You fought hard to get your job in the first place. You've worked hard, and maybe you've even been promoted. So why does it feel like it's only a matter of time before the whole office finds out you've been faking it all along?
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Maybe you struggle with imposter syndrome. It's the suffocating certainty that you're not good enough for the praise you're getting or the responsibilities you've taken on. You're constantly worried that you're a fraud, and every good thing that comes your way somehow makes it worse. Maybe you're hyper-organized to try and hide it with perfectionism; maybe you procrastinate to avoid confronting those feelings. But ultimately, there's no upside to imposter syndrome. It just ruins what should be a good thing for you.
Here's a secret: You're far from alone. And you're not a fraud. In fact, 70 percent of all people experience these fears at least some of the time. Actress Viola Davis has an Academy Award and feels this way. In fact, so do Amy Poehler, Meryl Streep, and Daniel Radcliffe. What's going on with all of us?
Psychologists say imposter syndrome happens when you can't internalize your own success. You may be ashamed that something is hard for you, or that you don't have all the information or skills you think people assume you do. Millennials especially can struggle from a lifetime of high expectations placed on us. It doesn't help that we often operate within a scarcity mindset; after all, we're coming of an age in a period of unemployment, underemployment, and the travails of the gig economy. This job is all or nothing — or is it?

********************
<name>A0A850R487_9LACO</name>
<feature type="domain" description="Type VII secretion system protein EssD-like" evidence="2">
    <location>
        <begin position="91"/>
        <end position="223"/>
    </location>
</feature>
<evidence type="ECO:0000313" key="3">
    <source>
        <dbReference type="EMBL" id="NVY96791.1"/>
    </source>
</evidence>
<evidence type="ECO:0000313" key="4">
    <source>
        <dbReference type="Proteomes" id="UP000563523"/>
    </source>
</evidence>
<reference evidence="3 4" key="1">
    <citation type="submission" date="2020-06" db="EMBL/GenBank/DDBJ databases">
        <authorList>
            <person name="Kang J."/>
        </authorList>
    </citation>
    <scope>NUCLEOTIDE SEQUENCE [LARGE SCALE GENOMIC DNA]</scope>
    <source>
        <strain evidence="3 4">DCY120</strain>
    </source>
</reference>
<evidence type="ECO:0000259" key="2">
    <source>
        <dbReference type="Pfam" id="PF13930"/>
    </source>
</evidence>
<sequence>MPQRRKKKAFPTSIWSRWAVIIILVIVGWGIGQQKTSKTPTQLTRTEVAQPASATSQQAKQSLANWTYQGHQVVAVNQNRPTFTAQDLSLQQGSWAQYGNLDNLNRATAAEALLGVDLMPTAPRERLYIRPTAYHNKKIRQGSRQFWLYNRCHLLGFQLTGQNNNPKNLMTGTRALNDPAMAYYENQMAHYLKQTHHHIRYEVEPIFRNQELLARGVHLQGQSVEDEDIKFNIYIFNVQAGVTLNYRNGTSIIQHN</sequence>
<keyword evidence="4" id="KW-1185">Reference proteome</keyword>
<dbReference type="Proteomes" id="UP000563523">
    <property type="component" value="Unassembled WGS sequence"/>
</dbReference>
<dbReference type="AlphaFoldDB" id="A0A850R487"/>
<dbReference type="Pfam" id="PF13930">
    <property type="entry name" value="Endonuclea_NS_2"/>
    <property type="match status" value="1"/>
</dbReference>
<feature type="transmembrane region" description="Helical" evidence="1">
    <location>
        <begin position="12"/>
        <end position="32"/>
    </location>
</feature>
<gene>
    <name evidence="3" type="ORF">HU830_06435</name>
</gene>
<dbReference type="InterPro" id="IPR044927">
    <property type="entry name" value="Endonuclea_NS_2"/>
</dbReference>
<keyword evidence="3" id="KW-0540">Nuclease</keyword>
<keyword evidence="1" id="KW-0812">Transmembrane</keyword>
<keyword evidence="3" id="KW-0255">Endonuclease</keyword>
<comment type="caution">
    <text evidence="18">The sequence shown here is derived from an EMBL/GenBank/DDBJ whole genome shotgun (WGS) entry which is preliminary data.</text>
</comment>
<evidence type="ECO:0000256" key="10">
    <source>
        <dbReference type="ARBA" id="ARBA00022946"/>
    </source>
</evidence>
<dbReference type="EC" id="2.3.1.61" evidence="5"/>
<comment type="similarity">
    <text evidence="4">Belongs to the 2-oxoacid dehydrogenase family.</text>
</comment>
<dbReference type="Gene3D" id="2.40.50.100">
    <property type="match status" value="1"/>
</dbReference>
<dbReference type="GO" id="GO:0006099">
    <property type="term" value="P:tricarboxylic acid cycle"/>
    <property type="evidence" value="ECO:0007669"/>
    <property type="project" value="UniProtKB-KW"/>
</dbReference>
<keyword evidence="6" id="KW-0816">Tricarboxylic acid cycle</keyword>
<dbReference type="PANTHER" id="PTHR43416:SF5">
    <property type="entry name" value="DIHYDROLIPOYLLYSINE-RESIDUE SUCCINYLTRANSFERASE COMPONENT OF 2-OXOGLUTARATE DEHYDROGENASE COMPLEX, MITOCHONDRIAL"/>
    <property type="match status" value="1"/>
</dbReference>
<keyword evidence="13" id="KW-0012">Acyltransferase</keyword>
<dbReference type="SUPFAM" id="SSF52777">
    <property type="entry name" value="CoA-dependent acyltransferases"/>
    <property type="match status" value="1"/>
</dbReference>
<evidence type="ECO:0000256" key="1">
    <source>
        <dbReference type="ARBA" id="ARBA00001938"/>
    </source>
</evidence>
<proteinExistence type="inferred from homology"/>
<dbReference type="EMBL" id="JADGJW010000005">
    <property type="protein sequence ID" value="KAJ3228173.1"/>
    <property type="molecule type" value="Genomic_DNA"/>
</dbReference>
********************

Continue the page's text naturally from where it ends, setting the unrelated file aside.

That's a lot of pressure to put on yourself. So how can we let up on ourselves?
1) Compare yourself to just one person: past you.
It's easy to panic when "everyone else" seems to be getting married or rising in the ranks or taking that amazing vacation. First, remember that social media is the PR version of that person's life, and you're not getting the whole picture. But mostly, concentrate on your own growth. You are allowed to be a beginner, which means you're still learning a lot. Think about how much you've changed and accomplished month to month, or year to year. Make a list — you may surprise yourself by noticing how much more you can handle.
2) Focus on the present, and what you can do right now.
Worrying about something that's not guaranteed to happen, like your boss doing a 180 on hiring you, is time you could be using to do your job well. If your fear feels overwhelming, one good trick is simply to break down your goals into small, achievable tasks. Making lists is a good tactic for this too. So is journaling, to express what you may be bottling up.
3) Ask for help.
A therapist can offer guidance for dealing with Imposter Syndrome, but you should feel safe to ask for help in the office too. Your coworkers have their own expertise, which they're generally happy to share. (Think how happy you feel when you're seen as good at something.) Seeking out help is a sign of maturity, not weakness. Flip that nagging voice and consider this an opportunity to learn (and maybe make some new friends).
4) Trust your boss — and yourself.
Out of dozens, maybe even hundreds of candidates, your supervisors chose you because they believed you were the best person for the work. Let up on yourself! You've got this.